The 2016 Annual Report on the Contemporary Art Market by Artprice confirms the excellent results achieved in the sector from 2000 to the present day.
Collecting contemporary art means supporting artists with a market value yet to be defined and for which the offer keeps evolving. The most volatile values and the rocketing of prices explain the appeal of this market to collectors. However, a portfolio of contemporary works is not only financially interesting in the long term, as the prospects of return offset the uncertainties.
The sudden increase in prices can be due to two complementary factors: the continuous emergence of new artists and the rise of some great names to the league of icons. The risks of overturning the market and the rebalancing of prices do not constrain the number of collectors, which is constantly growing.
Observing the data for the past eighteen years, the Art market confirms to be a safe haven in an economic and financial crisis, with coherent and recurring performances. The contemporary art segment, in particular, registered a 1.370% turnover increase over the past sixteen years. This results in a tangible, linear 115% increase of the average value of a work of art, which corresponds to an annual growth of 4,9%. This value has gone up to 9%, for works o art purchased for more than 20.000 dollars.
Therefore, Contemporary Art generates 12% of yearly revenues – a considerable share that can be largely attributed to a group of signatures of excellence. Today, several contemporary artists are on the verge of reaching equal prices to their famous ancestors, to the point where today’s ten best contemporary artists are amongst the Top 100 artists most sold at auction, which includes all periods, together with Andy Warhol, Roy Lichtenstein, Gerhard Richter, Lucian Freud or Zao Wou-Ki. It is a turning point in history that has been taking place over the past twenty years and which was unthinkable in the 20th Century.
The reasons for such growth can be found in the ease of access of information about the art market, the dematerialisation of the artworks’ auction on the Internet (where 95% of the stakeholders are connected online) as well as the financialisation of the Market, with an increase in the number of art collectors from 500.000 in the post-War period to 70 millions in 2015, a decrease of their age, the market expansion all over Asia, in the Asia-Pacific, India, South Africa, Middle East and South America.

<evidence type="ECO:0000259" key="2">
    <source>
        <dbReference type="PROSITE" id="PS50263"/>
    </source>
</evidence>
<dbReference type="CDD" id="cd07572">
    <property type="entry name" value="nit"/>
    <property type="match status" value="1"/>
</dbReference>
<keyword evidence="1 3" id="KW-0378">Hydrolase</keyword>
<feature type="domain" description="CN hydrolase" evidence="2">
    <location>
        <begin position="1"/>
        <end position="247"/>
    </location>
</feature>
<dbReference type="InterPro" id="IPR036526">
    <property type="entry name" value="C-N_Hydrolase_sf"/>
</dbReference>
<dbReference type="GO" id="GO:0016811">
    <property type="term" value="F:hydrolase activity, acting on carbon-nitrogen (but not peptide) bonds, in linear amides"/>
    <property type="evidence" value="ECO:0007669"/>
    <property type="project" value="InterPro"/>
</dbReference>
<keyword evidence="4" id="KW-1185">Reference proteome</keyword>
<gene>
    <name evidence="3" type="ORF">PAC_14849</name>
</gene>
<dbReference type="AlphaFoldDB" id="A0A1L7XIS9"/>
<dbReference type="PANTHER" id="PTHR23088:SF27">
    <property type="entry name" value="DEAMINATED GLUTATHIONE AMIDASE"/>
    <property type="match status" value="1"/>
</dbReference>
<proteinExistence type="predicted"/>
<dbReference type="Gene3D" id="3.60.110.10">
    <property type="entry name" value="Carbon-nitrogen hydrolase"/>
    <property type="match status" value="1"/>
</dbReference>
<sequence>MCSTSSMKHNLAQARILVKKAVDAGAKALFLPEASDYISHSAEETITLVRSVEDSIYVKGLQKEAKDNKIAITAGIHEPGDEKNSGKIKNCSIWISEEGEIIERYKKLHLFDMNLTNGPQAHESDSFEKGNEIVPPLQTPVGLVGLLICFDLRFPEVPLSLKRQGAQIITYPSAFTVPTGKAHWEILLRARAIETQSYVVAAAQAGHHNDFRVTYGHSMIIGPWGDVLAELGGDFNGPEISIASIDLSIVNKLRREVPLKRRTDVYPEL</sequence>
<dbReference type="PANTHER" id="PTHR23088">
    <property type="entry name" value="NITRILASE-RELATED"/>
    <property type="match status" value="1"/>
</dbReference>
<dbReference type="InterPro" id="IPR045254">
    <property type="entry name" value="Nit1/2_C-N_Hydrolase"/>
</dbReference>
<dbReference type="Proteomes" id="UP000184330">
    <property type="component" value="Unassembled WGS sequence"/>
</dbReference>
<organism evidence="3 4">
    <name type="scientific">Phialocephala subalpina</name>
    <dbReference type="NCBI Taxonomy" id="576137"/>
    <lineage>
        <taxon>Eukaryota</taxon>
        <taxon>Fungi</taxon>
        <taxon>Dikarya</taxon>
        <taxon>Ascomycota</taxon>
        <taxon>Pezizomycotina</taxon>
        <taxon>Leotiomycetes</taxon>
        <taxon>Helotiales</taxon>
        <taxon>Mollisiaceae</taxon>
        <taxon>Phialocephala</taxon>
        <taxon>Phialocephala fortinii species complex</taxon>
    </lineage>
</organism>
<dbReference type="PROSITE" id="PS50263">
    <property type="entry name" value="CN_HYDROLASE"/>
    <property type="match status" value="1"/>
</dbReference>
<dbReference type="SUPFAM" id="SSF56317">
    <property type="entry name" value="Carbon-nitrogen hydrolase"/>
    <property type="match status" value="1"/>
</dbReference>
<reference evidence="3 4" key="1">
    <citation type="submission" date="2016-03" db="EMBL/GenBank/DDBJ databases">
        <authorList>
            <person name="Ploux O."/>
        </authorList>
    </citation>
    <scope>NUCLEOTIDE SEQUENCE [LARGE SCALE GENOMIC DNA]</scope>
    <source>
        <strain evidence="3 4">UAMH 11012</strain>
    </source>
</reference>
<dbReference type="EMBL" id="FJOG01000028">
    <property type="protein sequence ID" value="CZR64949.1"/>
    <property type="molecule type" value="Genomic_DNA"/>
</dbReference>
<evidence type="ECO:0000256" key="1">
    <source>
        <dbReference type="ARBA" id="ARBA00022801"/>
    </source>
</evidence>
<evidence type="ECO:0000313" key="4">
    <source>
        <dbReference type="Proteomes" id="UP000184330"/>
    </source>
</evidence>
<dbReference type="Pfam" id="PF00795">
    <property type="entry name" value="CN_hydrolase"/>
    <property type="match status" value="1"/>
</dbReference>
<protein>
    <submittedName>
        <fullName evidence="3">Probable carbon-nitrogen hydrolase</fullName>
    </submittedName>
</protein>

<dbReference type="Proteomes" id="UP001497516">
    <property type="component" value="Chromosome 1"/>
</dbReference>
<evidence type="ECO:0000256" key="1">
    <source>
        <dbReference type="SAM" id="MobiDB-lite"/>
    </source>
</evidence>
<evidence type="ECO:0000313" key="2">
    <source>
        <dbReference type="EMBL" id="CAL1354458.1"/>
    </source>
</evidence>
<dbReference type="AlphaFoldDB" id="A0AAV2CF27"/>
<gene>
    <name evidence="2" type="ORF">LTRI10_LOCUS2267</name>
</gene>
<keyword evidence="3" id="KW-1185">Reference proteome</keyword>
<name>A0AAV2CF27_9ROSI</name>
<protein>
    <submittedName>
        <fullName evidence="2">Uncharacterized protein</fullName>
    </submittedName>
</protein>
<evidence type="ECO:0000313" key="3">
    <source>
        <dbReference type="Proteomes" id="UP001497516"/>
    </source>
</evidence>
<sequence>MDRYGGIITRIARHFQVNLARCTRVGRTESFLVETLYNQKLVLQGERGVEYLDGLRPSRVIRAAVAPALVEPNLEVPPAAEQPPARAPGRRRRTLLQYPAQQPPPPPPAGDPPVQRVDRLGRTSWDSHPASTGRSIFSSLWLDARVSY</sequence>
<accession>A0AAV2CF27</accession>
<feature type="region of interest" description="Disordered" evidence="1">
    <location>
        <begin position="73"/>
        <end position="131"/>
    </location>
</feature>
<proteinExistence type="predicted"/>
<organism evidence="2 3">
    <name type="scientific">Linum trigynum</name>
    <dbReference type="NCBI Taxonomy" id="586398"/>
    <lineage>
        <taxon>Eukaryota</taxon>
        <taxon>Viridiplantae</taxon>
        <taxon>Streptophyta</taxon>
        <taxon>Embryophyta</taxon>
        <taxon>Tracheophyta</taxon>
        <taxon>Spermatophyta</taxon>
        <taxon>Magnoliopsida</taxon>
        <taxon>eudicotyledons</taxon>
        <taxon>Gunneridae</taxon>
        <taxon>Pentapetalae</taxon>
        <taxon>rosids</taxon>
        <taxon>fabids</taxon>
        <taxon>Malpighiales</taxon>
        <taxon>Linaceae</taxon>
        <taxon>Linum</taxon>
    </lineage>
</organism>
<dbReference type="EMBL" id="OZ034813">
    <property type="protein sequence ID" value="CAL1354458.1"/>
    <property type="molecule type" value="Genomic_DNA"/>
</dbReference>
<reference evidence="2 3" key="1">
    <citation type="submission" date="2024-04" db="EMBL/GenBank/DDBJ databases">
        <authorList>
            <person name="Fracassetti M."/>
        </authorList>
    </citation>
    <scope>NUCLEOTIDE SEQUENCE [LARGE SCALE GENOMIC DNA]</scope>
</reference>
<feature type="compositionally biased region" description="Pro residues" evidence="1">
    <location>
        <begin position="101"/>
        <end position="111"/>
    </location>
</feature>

Finally, the market’s transformation includes the museum industry (with 700 new museums created every year), which in the 21st Century is a well-established economic reality on a global scale. More museums were established between 2000 and 2014 than in the whole 19th and 20th Centuries. This industry, hungry for works of art, is amongst the main factors that supported the massive growth of the Art Market. In 2016/2017, no less than 1.200 museums will see the light in five continents and contemporary art will surely be represented.
Despite a slight decrease in line with the general trend of the Art Market, the Contemporary Art segment registered the third best financial year in history.
Contemporary Art collectors have acted more cautiously over the past few months. While modern art sales were going crazy and recorded the second best auction result of all times in November 2015 (170,4 million dollars for Nu couché by Amedeo Modigliani (1917/18), the Contemporary Art sales registered the second low consecutive semester.
The high-end market above all has been subjected to a ruthless selection. One work of art was purchased for over 20 million dollars in the past 12 months, compared with the five the previous year. In particular, Untitled (1982) by Jean-Michel Basquiat was sold for 57,3 million dollars to the Japanese Yusaku Maezawa (Christie’s New York, 10th May 2016), creating a new auction record for the New York painter. The transaction was extremely profitable for the previous owner who had bought the canvas for 4.5 million dollars in June 2004. The capital gain in twelve years of ownership has therefore reached 1.200%, that is an annual yield of 24%.
This strategy has calmed down the demand and risked to weaken the value of top names. Christie’s, Sotheby’s and Phillips, for instance, have observed a higher reservation in the sales of Jeff Koons and Christopher Wool’s artworks. Despite them both recording a good result this year above ten million dollars, they are far from reaching their own personal records of 58 and 30 million dollars respectively.
For more than 10 years, the evolution of the price index highlights Contemporary Art as the second most profitable creation period in the Market. Its price increase follows progressively the prestigious post-War period (artists born between 1920 and 1944), whose prices have exploded with the hegemony of Anglo-Saxon stock markets: London and New York.
Taking advantage of the Chinese market’s shift towards “historic” artists, the United States and the United Kingdom together gained five points in market shares. Today they represent 65% of Contemporary Art’s world revenue. Their strength is based on an intense offer (a quarter of the artworks goes through London and New York) and they almost detain the monopoly of the very high-end market and finally on their unique ability to gather the best international demand.
Communication Manager of MyTemplArt®
Source: the 2016 Annual report on the contemporary art market published by Artprice on www.artprice.com
Cover Image: Untitled 1982 (detail) by Jean-Michel Basquiat
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